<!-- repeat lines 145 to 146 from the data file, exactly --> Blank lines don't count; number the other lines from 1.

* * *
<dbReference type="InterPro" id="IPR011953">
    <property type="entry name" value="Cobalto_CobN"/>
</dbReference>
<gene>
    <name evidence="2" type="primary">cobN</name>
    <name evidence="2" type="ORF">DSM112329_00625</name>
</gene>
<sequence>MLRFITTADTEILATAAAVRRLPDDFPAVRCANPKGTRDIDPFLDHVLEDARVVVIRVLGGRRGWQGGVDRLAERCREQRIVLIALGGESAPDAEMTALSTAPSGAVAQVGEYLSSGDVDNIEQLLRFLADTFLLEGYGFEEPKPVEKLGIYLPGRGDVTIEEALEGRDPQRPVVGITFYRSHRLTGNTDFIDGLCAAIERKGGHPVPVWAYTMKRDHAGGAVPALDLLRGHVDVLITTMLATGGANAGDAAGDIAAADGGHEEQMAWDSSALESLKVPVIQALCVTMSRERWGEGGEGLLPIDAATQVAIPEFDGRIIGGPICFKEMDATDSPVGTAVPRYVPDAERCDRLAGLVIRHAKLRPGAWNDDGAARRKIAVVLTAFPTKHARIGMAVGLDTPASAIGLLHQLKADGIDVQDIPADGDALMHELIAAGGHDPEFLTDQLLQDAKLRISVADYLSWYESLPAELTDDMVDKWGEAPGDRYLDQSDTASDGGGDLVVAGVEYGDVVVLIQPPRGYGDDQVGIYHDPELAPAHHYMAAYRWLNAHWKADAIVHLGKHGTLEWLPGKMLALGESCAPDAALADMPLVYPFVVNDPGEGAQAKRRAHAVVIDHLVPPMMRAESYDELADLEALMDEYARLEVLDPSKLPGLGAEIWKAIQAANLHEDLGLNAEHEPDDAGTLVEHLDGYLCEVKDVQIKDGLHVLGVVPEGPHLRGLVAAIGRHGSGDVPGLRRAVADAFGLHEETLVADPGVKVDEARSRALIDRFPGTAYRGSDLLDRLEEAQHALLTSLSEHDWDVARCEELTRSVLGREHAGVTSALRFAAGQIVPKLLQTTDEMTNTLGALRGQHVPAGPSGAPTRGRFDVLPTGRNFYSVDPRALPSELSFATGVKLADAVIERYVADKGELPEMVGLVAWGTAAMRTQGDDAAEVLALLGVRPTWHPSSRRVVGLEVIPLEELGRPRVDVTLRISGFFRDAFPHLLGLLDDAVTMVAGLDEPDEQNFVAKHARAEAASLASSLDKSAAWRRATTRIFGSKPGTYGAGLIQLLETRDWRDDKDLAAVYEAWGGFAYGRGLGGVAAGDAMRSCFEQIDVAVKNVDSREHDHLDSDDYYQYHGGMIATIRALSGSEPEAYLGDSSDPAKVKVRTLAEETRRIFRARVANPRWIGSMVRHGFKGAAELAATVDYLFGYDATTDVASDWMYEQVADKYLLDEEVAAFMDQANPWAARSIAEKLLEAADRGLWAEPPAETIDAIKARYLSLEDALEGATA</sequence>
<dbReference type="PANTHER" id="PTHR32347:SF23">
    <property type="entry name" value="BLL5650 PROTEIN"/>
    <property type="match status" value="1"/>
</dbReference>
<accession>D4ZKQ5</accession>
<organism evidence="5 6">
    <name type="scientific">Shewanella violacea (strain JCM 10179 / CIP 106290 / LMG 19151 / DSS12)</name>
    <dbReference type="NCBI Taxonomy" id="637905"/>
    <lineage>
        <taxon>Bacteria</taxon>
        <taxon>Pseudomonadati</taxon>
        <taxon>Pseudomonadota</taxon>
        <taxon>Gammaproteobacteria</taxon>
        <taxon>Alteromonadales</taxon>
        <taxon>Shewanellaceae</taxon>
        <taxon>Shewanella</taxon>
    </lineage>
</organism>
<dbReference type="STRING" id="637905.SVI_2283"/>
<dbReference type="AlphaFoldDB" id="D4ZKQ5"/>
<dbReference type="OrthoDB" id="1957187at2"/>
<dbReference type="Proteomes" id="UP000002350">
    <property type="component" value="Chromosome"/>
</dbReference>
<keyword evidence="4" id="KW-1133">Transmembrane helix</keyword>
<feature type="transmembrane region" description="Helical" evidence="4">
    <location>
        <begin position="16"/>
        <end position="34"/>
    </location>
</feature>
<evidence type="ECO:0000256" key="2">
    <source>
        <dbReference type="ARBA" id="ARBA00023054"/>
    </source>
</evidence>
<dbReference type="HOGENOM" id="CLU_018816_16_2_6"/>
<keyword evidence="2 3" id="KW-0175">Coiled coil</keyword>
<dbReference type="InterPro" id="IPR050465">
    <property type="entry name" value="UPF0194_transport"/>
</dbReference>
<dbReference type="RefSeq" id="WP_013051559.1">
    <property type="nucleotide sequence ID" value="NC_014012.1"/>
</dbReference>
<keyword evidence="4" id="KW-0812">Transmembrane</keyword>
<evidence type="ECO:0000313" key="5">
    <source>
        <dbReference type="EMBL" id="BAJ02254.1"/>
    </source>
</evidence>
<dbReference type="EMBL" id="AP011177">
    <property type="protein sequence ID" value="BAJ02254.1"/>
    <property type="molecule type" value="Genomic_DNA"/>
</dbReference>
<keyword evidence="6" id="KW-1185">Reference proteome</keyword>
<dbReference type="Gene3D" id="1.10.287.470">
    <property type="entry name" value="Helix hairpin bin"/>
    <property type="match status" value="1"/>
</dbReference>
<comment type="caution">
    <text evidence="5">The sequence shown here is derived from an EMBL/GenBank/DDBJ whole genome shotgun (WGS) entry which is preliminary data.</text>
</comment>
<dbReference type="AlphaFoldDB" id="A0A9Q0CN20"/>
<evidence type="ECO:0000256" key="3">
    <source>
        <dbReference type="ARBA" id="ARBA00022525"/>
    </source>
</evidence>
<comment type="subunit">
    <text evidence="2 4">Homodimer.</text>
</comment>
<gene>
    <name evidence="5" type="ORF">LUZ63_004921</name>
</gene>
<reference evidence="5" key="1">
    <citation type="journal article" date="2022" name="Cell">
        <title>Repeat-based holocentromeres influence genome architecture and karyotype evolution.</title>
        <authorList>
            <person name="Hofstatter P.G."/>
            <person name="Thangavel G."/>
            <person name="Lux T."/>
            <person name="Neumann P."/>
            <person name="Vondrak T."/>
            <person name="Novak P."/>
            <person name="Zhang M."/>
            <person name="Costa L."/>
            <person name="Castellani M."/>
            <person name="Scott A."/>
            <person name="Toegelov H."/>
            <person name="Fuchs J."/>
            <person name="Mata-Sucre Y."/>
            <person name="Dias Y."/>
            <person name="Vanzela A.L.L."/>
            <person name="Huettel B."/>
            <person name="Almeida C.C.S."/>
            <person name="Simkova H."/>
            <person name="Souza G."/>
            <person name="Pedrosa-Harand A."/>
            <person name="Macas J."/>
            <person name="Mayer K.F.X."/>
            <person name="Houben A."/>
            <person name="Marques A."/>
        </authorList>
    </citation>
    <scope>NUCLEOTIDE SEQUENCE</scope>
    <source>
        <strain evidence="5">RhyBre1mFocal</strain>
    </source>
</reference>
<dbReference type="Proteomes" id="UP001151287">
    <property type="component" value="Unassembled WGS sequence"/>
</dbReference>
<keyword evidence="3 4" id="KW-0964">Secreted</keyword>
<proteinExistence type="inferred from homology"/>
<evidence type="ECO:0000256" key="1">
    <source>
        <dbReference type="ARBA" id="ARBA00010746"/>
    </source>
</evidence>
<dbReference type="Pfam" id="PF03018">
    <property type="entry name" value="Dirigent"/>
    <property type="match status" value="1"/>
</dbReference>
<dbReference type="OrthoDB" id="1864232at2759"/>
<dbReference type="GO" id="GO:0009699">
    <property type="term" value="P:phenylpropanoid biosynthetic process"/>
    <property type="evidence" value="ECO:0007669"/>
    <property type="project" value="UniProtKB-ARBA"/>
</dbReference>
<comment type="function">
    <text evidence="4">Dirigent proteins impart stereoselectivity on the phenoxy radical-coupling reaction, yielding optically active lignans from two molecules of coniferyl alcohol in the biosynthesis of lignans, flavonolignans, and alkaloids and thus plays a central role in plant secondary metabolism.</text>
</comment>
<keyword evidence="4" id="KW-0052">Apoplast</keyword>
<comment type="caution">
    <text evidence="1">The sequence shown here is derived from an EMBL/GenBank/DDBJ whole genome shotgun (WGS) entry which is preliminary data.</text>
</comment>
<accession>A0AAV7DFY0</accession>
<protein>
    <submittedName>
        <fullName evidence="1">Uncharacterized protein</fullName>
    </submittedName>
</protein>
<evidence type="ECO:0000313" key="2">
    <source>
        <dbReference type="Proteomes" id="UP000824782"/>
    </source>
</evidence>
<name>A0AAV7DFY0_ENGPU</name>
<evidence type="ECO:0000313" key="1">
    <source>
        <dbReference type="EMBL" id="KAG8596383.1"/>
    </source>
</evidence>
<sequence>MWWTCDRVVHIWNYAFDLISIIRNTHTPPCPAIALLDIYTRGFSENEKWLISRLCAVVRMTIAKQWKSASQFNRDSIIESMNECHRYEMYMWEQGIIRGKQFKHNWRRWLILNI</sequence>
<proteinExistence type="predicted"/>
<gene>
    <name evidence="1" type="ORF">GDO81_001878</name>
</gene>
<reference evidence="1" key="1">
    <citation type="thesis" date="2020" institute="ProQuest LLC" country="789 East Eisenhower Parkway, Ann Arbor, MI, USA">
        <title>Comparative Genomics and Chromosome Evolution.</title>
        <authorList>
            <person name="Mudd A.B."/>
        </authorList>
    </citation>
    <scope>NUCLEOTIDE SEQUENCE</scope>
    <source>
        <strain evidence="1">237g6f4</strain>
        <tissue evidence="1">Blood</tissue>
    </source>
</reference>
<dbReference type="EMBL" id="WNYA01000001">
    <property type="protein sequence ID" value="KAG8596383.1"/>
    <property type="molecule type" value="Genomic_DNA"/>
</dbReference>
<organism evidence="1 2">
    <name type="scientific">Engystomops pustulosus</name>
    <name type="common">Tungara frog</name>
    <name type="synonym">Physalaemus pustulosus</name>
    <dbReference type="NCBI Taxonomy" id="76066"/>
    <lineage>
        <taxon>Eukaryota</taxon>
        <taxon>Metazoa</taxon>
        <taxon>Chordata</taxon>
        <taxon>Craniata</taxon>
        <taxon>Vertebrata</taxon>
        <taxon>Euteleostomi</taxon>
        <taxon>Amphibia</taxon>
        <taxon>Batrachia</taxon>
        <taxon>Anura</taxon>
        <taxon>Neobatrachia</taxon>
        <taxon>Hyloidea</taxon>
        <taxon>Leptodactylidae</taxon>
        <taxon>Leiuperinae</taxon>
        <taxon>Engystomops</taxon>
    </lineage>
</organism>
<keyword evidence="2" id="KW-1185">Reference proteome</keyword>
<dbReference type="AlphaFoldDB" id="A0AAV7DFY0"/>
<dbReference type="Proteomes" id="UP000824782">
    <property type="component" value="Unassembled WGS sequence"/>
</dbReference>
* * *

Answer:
<accession>A0AAV7DFY0</accession>
<protein>